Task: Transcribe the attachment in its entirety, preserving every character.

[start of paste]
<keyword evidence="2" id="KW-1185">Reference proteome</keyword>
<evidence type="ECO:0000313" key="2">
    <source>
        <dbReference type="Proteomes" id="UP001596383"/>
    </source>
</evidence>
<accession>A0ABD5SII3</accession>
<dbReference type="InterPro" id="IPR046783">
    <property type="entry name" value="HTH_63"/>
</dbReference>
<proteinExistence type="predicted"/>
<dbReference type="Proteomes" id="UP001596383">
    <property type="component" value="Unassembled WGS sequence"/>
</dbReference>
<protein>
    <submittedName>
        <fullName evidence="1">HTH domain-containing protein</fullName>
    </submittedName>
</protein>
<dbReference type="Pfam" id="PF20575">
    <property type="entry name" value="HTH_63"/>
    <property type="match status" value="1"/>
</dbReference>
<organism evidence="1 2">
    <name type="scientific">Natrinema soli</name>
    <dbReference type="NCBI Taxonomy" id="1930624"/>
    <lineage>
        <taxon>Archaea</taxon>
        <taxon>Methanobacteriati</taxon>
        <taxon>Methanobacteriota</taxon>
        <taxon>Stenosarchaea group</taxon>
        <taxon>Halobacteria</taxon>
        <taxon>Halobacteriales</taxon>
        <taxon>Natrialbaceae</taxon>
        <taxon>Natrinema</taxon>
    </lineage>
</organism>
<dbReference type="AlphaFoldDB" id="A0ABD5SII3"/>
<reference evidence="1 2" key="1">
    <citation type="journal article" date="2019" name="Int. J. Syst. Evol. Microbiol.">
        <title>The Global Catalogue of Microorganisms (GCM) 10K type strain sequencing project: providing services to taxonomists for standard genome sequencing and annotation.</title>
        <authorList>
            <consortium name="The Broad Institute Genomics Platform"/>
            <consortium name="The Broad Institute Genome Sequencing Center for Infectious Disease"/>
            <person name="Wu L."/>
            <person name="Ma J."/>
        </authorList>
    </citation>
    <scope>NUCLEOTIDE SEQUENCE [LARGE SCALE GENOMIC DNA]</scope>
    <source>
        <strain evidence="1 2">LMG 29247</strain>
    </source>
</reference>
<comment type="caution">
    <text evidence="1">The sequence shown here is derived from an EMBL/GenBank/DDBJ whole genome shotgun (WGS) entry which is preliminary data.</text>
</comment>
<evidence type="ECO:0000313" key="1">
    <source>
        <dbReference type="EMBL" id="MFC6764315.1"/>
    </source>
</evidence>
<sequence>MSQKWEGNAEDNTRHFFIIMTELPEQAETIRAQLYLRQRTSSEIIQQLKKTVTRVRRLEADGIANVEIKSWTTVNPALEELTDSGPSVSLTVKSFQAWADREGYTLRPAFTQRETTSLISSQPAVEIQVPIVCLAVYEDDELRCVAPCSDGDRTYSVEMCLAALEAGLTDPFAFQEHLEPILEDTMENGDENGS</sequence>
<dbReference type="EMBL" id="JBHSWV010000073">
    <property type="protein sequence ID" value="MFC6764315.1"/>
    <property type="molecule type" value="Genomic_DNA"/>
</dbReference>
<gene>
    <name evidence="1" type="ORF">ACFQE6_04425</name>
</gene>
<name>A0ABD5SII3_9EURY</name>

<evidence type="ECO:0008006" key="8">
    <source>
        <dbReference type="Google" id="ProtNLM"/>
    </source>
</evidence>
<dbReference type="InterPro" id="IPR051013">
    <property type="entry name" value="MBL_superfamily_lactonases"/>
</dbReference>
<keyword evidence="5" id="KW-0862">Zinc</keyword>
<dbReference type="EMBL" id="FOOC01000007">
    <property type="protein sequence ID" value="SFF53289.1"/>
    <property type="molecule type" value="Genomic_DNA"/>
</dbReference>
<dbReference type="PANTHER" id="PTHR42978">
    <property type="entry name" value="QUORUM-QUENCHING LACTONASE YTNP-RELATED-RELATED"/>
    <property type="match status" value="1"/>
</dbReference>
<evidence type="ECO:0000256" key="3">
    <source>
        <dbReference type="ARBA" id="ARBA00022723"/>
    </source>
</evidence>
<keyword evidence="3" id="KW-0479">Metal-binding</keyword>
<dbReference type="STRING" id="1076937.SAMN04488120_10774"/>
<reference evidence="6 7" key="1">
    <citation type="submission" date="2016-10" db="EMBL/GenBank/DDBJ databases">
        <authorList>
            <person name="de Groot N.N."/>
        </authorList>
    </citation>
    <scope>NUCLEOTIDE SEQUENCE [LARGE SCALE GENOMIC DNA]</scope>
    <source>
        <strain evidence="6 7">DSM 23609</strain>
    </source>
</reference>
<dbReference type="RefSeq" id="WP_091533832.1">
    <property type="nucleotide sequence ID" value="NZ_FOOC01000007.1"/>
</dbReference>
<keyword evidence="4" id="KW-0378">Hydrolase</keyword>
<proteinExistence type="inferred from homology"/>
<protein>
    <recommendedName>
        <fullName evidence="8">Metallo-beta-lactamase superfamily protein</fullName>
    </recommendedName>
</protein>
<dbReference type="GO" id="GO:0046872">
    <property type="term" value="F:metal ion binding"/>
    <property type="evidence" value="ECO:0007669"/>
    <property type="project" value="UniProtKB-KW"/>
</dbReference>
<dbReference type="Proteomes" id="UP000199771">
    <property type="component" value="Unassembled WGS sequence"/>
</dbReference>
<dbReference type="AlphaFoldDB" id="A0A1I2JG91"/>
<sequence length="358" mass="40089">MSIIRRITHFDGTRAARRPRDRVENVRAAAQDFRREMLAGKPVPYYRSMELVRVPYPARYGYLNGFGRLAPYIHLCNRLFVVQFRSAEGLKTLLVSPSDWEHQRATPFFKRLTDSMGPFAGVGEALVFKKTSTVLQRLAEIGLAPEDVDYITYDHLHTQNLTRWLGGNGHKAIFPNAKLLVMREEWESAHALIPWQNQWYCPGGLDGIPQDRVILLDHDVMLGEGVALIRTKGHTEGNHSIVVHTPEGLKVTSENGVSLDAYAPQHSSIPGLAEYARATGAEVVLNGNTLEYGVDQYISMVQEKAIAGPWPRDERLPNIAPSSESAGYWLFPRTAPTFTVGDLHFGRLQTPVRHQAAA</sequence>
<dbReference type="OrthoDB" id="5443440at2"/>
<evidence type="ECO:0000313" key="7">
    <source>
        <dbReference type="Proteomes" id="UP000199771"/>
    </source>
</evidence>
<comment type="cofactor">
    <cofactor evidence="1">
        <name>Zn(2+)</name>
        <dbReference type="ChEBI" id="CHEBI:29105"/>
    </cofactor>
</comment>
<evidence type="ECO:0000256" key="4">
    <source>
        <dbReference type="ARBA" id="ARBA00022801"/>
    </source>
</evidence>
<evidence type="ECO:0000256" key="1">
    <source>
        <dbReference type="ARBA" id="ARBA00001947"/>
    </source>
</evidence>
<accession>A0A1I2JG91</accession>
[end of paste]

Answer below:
<keyword evidence="2" id="KW-1185">Reference proteome</keyword>
<evidence type="ECO:0000313" key="2">
    <source>
        <dbReference type="Proteomes" id="UP001596383"/>
    </source>
</evidence>
<accession>A0ABD5SII3</accession>
<dbReference type="InterPro" id="IPR046783">
    <property type="entry name" value="HTH_63"/>
</dbReference>
<proteinExistence type="predicted"/>
<dbReference type="Proteomes" id="UP001596383">
    <property type="component" value="Unassembled WGS sequence"/>
</dbReference>
<protein>
    <submittedName>
        <fullName evidence="1">HTH domain-containing protein</fullName>
    </submittedName>
</protein>
<dbReference type="Pfam" id="PF20575">
    <property type="entry name" value="HTH_63"/>
    <property type="match status" value="1"/>
</dbReference>
<organism evidence="1 2">
    <name type="scientific">Natrinema soli</name>
    <dbReference type="NCBI Taxonomy" id="1930624"/>
    <lineage>
        <taxon>Archaea</taxon>
        <taxon>Methanobacteriati</taxon>
        <taxon>Methanobacteriota</taxon>
        <taxon>Stenosarchaea group</taxon>
        <taxon>Halobacteria</taxon>
        <taxon>Halobacteriales</taxon>
        <taxon>Natrialbaceae</taxon>
        <taxon>Natrinema</taxon>
    </lineage>
</organism>
<dbReference type="AlphaFoldDB" id="A0ABD5SII3"/>
<reference evidence="1 2" key="1">
    <citation type="journal article" date="2019" name="Int. J. Syst. Evol. Microbiol.">
        <title>The Global Catalogue of Microorganisms (GCM) 10K type strain sequencing project: providing services to taxonomists for standard genome sequencing and annotation.</title>
        <authorList>
            <consortium name="The Broad Institute Genomics Platform"/>
            <consortium name="The Broad Institute Genome Sequencing Center for Infectious Disease"/>
            <person name="Wu L."/>
            <person name="Ma J."/>
        </authorList>
    </citation>
    <scope>NUCLEOTIDE SEQUENCE [LARGE SCALE GENOMIC DNA]</scope>
    <source>
        <strain evidence="1 2">LMG 29247</strain>
    </source>
</reference>
<comment type="caution">
    <text evidence="1">The sequence shown here is derived from an EMBL/GenBank/DDBJ whole genome shotgun (WGS) entry which is preliminary data.</text>
</comment>
<evidence type="ECO:0000313" key="1">
    <source>
        <dbReference type="EMBL" id="MFC6764315.1"/>
    </source>
</evidence>
<sequence>MSQKWEGNAEDNTRHFFIIMTELPEQAETIRAQLYLRQRTSSEIIQQLKKTVTRVRRLEADGIANVEIKSWTTVNPALEELTDSGPSVSLTVKSFQAWADREGYTLRPAFTQRETTSLISSQPAVEIQVPIVCLAVYEDDELRCVAPCSDGDRTYSVEMCLAALEAGLTDPFAFQEHLEPILEDTMENGDENGS</sequence>
<dbReference type="EMBL" id="JBHSWV010000073">
    <property type="protein sequence ID" value="MFC6764315.1"/>
    <property type="molecule type" value="Genomic_DNA"/>
</dbReference>
<gene>
    <name evidence="1" type="ORF">ACFQE6_04425</name>
</gene>
<name>A0ABD5SII3_9EURY</name>

<evidence type="ECO:0008006" key="8">
    <source>
        <dbReference type="Google" id="ProtNLM"/>
    </source>
</evidence>
<dbReference type="InterPro" id="IPR051013">
    <property type="entry name" value="MBL_superfamily_lactonases"/>
</dbReference>
<keyword evidence="5" id="KW-0862">Zinc</keyword>
<dbReference type="EMBL" id="FOOC01000007">
    <property type="protein sequence ID" value="SFF53289.1"/>
    <property type="molecule type" value="Genomic_DNA"/>
</dbReference>
<dbReference type="PANTHER" id="PTHR42978">
    <property type="entry name" value="QUORUM-QUENCHING LACTONASE YTNP-RELATED-RELATED"/>
    <property type="match status" value="1"/>
</dbReference>
<evidence type="ECO:0000256" key="3">
    <source>
        <dbReference type="ARBA" id="ARBA00022723"/>
    </source>
</evidence>
<keyword evidence="3" id="KW-0479">Metal-binding</keyword>
<dbReference type="STRING" id="1076937.SAMN04488120_10774"/>
<reference evidence="6 7" key="1">
    <citation type="submission" date="2016-10" db="EMBL/GenBank/DDBJ databases">
        <authorList>
            <person name="de Groot N.N."/>
        </authorList>
    </citation>
    <scope>NUCLEOTIDE SEQUENCE [LARGE SCALE GENOMIC DNA]</scope>
    <source>
        <strain evidence="6 7">DSM 23609</strain>
    </source>
</reference>
<dbReference type="RefSeq" id="WP_091533832.1">
    <property type="nucleotide sequence ID" value="NZ_FOOC01000007.1"/>
</dbReference>
<keyword evidence="4" id="KW-0378">Hydrolase</keyword>
<proteinExistence type="inferred from homology"/>
<protein>
    <recommendedName>
        <fullName evidence="8">Metallo-beta-lactamase superfamily protein</fullName>
    </recommendedName>
</protein>
<dbReference type="GO" id="GO:0046872">
    <property type="term" value="F:metal ion binding"/>
    <property type="evidence" value="ECO:0007669"/>
    <property type="project" value="UniProtKB-KW"/>
</dbReference>
<dbReference type="Proteomes" id="UP000199771">
    <property type="component" value="Unassembled WGS sequence"/>
</dbReference>
<dbReference type="AlphaFoldDB" id="A0A1I2JG91"/>
<sequence length="358" mass="40089">MSIIRRITHFDGTRAARRPRDRVENVRAAAQDFRREMLAGKPVPYYRSMELVRVPYPARYGYLNGFGRLAPYIHLCNRLFVVQFRSAEGLKTLLVSPSDWEHQRATPFFKRLTDSMGPFAGVGEALVFKKTSTVLQRLAEIGLAPEDVDYITYDHLHTQNLTRWLGGNGHKAIFPNAKLLVMREEWESAHALIPWQNQWYCPGGLDGIPQDRVILLDHDVMLGEGVALIRTKGHTEGNHSIVVHTPEGLKVTSENGVSLDAYAPQHSSIPGLAEYARATGAEVVLNGNTLEYGVDQYISMVQEKAIAGPWPRDERLPNIAPSSESAGYWLFPRTAPTFTVGDLHFGRLQTPVRHQAAA</sequence>
<dbReference type="OrthoDB" id="5443440at2"/>
<evidence type="ECO:0000313" key="7">
    <source>
        <dbReference type="Proteomes" id="UP000199771"/>
    </source>
</evidence>
<comment type="cofactor">
    <cofactor evidence="1">
        <name>Zn(2+)</name>
        <dbReference type="ChEBI" id="CHEBI:29105"/>
    </cofactor>
</comment>
<evidence type="ECO:0000256" key="4">
    <source>
        <dbReference type="ARBA" id="ARBA00022801"/>
    </source>
</evidence>
<evidence type="ECO:0000256" key="1">
    <source>
        <dbReference type="ARBA" id="ARBA00001947"/>
    </source>
</evidence>
<accession>A0A1I2JG91</accession>